Risks Of Bank Ratings Downgrades Can Be Seismic

Includes: BAC, BCS, C, CS, DB, GS, HSBC, JPM, MCO, MS, RBC
by: Tanya Azarchs

Moody's downgrades of 15 of the world's largest banks represents an interesting thought experiment, based as it is on a theoretical proposition that investment banking is inherently more risky than traditional banking. The real fall-out will come when we see whether a major financial institution that has credit-sensitive business lines and relies heavily on capital markets funding sources survive at a rating of less than a2 at the operating company level? It has never happened before. Yes, Bank of America (NYSE:BAC) fell below that level in the late 1980s, but it enjoyed a domestic substantial deposit base, so managed to fund itself. On the other hand, Credit Lyonnais and Drexel Burnham failed the following day after being downgraded below that point. The best hope is that because all financial institutions are lower rated today than in the past, clients' internal yardstick for acceptable ratings may change. Or they may decide that rating agencies' opinions are no longer relevant. This experiment is a dangerous one.

There are several reasons why survival below a2 for large financial institutions is in jeopardy. Markets have focused on the more tangible, quantifiable aspects, about which banks have been able to make sensible disclosures, namely, that funding costs will go up, and that counterparties will demand more collateral. Those issues are, unfortunately, the least of the problems. The more potentially devastating are:

  • Certain clients for not-centrally-cleared, long-dated derivatives are not willing to do business with lower rated banks on any terms
  • Asset management and custody clients also tend to shy away from lower rated banks
  • The availability of some types of funding is sharply curtailed, regardless of the higher yields. Commercial paper markets are barely existent below a2. Money market funds cannot hold paper rated below A-1/P1. They and other credit-sensitive institutional investors are important buyers of commercial paper and institutional deosits. Insurance companies may be less interested in holding lower rated long-term paper because of the higher capital charges they would incur.
  • The real question may be, what will repo counterparties do? Traditionally, they had not been credit sensitive; they relied on the collateral to mitigate their risk. When institutions were under stress, the repo market was typically the last to close for them. That may be changing, as repo counterparties demand intrinsic credit-worthiness of their counterparties as well as collateral.

These issues affect the non-traditional businesses of banks. However, there is a fundamental problem posed for the traditional lending businesses as well. Banks must be able to lend money at a higher rate than their own cost of funds. That is, banks must be seen by the markets to be more creditworthy than their clients, to be able to command better pricing on their funds than do their clients. This is especially problematic for the banks who serve the larger, higher rated corporate clients. A banking system that is lower rated than its clients is a broken banking system.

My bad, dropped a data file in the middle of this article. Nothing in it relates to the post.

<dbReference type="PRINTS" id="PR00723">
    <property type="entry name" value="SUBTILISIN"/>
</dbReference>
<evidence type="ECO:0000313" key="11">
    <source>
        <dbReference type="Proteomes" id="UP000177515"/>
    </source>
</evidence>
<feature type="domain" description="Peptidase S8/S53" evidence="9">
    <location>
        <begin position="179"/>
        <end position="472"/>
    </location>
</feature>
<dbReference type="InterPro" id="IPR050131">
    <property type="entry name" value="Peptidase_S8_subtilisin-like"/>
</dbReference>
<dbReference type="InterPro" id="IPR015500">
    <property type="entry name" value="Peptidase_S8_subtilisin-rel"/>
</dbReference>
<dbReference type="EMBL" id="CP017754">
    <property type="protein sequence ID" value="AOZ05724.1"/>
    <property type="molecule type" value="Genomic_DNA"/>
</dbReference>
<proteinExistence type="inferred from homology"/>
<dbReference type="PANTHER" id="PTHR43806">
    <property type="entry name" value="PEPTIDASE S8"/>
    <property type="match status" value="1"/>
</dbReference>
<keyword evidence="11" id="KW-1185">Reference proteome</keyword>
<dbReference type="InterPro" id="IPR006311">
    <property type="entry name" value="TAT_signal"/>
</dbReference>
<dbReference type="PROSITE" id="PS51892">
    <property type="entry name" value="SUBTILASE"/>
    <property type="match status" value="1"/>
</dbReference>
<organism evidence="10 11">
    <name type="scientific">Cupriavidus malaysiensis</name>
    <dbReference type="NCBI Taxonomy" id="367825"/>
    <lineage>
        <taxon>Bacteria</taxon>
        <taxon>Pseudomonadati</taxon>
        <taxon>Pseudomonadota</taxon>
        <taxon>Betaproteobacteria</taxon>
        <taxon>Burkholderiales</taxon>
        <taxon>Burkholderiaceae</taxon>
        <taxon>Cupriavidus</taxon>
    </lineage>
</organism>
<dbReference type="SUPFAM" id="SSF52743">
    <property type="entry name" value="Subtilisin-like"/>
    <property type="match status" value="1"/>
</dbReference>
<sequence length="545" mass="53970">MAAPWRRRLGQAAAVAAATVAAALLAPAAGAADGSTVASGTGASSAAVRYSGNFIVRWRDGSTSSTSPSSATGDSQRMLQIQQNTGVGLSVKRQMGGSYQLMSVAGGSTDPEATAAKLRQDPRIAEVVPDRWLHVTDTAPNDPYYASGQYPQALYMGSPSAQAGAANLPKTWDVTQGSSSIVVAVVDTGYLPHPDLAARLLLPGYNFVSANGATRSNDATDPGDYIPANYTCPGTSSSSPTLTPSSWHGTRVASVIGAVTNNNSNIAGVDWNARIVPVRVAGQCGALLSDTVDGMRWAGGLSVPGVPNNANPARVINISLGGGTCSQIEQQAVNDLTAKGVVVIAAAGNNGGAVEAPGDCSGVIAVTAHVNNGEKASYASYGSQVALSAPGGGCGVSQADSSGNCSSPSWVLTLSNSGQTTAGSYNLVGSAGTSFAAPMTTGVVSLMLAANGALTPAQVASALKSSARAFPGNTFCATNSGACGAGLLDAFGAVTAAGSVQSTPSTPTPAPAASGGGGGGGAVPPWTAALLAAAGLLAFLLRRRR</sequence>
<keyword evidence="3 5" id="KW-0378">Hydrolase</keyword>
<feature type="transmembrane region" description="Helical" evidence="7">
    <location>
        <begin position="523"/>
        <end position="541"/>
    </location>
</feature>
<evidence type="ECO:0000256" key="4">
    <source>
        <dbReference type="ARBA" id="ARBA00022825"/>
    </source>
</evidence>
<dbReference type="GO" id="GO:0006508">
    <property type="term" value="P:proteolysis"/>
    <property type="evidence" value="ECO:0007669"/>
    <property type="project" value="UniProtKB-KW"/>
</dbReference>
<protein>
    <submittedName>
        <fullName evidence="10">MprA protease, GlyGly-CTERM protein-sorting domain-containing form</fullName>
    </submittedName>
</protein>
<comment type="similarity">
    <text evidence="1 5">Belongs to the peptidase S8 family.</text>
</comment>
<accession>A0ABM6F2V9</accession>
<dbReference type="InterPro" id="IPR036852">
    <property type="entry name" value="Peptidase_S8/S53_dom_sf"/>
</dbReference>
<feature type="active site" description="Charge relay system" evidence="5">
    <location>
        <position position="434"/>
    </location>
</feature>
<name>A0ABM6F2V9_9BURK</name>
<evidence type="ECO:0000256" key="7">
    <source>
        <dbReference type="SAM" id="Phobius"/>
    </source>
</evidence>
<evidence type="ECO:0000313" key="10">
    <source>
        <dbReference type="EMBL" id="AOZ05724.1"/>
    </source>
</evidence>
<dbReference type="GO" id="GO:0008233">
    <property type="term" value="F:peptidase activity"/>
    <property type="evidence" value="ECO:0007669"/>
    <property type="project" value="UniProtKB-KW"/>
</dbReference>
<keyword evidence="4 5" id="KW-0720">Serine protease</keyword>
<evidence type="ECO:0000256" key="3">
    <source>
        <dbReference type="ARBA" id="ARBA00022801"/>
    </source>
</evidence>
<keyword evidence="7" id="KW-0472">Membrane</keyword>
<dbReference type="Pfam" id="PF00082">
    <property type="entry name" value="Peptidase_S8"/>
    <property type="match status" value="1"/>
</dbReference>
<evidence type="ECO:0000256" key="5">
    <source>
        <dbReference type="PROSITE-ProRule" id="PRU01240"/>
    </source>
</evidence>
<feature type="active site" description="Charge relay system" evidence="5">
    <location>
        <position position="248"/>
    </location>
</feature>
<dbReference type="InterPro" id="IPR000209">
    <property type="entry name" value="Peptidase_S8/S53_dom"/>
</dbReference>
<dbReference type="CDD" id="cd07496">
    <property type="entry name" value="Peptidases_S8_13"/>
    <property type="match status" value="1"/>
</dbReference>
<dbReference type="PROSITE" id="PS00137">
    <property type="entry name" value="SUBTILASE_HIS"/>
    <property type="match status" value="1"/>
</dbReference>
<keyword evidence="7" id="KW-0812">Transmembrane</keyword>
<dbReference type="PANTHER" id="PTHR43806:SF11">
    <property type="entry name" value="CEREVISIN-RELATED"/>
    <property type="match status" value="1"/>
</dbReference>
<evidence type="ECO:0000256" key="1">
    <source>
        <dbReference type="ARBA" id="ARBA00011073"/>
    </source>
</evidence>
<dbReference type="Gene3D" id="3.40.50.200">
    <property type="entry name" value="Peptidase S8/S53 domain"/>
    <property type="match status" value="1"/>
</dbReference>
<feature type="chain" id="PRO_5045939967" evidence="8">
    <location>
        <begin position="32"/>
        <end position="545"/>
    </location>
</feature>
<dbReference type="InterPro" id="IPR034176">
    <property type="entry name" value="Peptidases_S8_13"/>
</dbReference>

The thought experiment should have been turned around. The question Moody's should have sought to answer is not how to incorporate the volatility of investment banking revenues of the past few years into the ratings of today; it should have been, what would an a2 or better rated banking system have to look like.

  • Capital is one important element to which Moody's gave short shrift. The stand-alone ratings are higher for some less well capitalized banks like Credit Suisse (thinking prospectively of Basel III standards) than they are for some better-capitalized banks like Citigroup.
  • Eschewing investment banking is not the answer. The global financial system needs market makers and underwriters. Surely there is some way to make it a safe operation.
  • Moody's did not consider that Investment banking profits/losses have tended to be imperfectly correlated to traditional banking profits and so, as a general rule, can be expected, paradoxically, to add stability to a universal bank's earnings.
  • Moody's is in denial as well of the fact that most systemic banking crises have been caused by traditional lending activities. Taken from a broad historical perspective, commercial banking is more volatile than investment banking.
  • Moody's is right, however, in flagging the role of governments in protecting the liquidity of markets and supporting major players in times of systemic (rather than idiosyncratic) stress. Without that assumption, it would be hard to get to an a2 rating on any institution.

Where this thought experiment will lead is of course uncertain. If the markets follow Moody's (NYSE:MCO) in their rank ordering of the global banks, Morgan Stanley (NYSE:MS), Citigroup (NYSE:C), Bank of America (BAC), Barclays (NYSE:BCS), RBS and maybe even Goldman Sachs (NYSE:GS) will cede market share to the likes not only of JPMorgan (NYSE:JPM) and Deutsche Bank (NYSE:DB), their traditional peers, but HSBC (HBC), Royal Bank of Canada (NYSE:RBC), BNP (BNP), and Credit Suisse (NYSE:CS) . That would represent a slow demise for the lower rated banks. But we must also watch for a more sudden collapse in their funding. That would trigger an early test of various governments' thought experiments, which are their beliefs that they can effect an orderly liquidation of these types of institutions.

Disclosure: I am long JPM.